How far would you go to promote your book? Would you sacrifice your own (& your family’s ) privacy to guest on “60 minutes”?Arnold did and it worked! Naturally, his life story is far more compelling than my mundane exploits and he is a public figure, but, honesty compels me to admit that book sales being what they are, I’d jump at the chance to appear. I’d have to fabricate torrid affairs with prominent figures (check), embellish my accomplishments(why not?), and endure the prattle of idiots like Leslie Stahl.(ugh!). Despite the hardships, when my quarterly royalty check rolled around, I’d laugh all the way to the ATM. What about you?
Should writers read the online reviews of their novels that appear on Amazon, Goodreads etc.? I’m ambivalent about it. Like most people, I enjoy reading reviews that praise my books, and I force myself to scan (but not obsess over), less commendatory comments. Reviews are a key ingredient in any writer’s sales strategy. That doesn’t take away the sting of truly snarky, or blatantly unfair statements. Several well known authors have told me that they never read their reviews. Maybe it’s better to delegate that task.
Must all romance novels have a happy ending? That’s a basic tenet of the genre. The HEA (happily ever after ending), is a prerequisite for getting published and a guarantee for all readers. Ambiguity is never countenanced in Romance fiction, although in reality it is often the rule. Mystery readers, on the other hand, are realists who focus more on unmasking the villain than uncovering the alpha hunk.That divergence explains why writing Romantic Suspense/mystery is a tricky proposition. The author must satisfy the conventions of Romance writing, while still adhering to the needs of mystery readers for a taut, tantalizing crime story. It’s a challenge, but for those with the talent and tenacity the rewards are enormous! …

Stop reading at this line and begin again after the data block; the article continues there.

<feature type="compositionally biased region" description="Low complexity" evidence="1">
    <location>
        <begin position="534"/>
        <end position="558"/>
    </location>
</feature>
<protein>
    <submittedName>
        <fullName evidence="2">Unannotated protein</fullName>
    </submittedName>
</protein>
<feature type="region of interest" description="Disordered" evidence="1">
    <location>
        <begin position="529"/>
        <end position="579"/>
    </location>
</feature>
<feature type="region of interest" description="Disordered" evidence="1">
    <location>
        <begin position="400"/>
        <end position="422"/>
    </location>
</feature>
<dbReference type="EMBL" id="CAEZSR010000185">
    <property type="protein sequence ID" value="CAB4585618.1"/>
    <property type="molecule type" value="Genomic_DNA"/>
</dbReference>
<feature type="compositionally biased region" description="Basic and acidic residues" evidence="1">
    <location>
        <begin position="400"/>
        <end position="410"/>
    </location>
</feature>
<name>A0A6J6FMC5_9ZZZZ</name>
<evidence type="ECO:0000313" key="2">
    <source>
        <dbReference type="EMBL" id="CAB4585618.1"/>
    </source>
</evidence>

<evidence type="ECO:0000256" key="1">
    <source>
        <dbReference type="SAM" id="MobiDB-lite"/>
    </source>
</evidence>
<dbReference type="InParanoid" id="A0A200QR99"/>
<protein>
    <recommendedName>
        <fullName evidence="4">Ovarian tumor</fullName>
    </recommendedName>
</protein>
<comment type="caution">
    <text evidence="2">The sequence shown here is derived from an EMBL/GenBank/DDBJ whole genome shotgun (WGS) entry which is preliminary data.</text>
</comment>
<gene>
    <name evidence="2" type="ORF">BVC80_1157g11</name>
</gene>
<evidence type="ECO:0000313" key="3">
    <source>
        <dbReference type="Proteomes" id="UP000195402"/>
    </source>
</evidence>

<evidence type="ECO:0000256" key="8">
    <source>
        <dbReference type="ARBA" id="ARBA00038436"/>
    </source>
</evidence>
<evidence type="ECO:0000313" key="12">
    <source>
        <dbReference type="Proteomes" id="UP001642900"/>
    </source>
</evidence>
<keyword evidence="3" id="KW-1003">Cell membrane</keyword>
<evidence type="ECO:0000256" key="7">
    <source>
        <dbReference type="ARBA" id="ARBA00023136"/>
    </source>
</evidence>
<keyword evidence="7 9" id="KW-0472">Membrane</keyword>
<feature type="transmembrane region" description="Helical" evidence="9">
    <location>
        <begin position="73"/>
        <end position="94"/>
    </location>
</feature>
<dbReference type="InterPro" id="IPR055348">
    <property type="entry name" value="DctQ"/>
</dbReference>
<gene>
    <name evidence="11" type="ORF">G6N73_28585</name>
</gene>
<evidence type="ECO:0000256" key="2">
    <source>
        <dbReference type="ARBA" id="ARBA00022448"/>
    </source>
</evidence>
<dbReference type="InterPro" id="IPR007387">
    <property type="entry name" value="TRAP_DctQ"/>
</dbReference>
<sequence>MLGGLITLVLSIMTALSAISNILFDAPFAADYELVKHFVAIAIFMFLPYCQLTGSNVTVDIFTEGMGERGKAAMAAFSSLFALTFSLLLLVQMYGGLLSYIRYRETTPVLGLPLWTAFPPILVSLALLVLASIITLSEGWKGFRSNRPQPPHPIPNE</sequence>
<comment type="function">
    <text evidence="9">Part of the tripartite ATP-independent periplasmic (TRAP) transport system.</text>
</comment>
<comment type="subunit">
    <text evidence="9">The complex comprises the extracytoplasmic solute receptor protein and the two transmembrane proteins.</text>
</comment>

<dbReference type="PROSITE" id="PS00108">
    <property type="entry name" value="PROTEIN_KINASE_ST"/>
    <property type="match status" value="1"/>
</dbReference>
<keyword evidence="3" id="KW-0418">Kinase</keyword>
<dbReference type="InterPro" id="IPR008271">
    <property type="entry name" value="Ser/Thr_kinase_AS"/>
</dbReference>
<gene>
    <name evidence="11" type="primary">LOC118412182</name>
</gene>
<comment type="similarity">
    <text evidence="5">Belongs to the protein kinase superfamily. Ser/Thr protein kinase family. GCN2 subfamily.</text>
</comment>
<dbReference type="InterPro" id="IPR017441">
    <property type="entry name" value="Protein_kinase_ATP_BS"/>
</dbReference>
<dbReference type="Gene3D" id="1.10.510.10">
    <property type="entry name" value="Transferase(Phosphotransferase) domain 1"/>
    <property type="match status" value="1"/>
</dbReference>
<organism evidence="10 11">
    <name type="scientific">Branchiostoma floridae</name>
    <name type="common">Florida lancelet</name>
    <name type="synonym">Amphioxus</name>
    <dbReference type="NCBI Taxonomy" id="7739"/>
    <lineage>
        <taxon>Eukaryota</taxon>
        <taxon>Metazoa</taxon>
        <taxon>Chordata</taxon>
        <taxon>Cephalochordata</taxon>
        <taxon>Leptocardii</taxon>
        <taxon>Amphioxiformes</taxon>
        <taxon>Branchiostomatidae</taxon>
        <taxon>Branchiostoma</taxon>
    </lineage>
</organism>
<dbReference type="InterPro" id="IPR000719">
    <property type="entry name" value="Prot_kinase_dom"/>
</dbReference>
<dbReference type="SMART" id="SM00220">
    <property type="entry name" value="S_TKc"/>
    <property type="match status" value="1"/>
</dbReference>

Serial blurbing like philandering can become a destructive habit. Not a problem when you honestly like a novel but a tricky proposition when the reverse is true. I hover between flattered and frantic whenever someone asks for a blurb. Credibility not to mention precious time hangs in the balance.
Do public presentations at bookstores and libraries make a difference? Perhaps it depends on the venue. Big cities draw respectable crowds; small towns–not so much. Does increased author visibility lead to greater book sales? Maybe.
Name recognition feeds the ego but not necessarily the bank balance.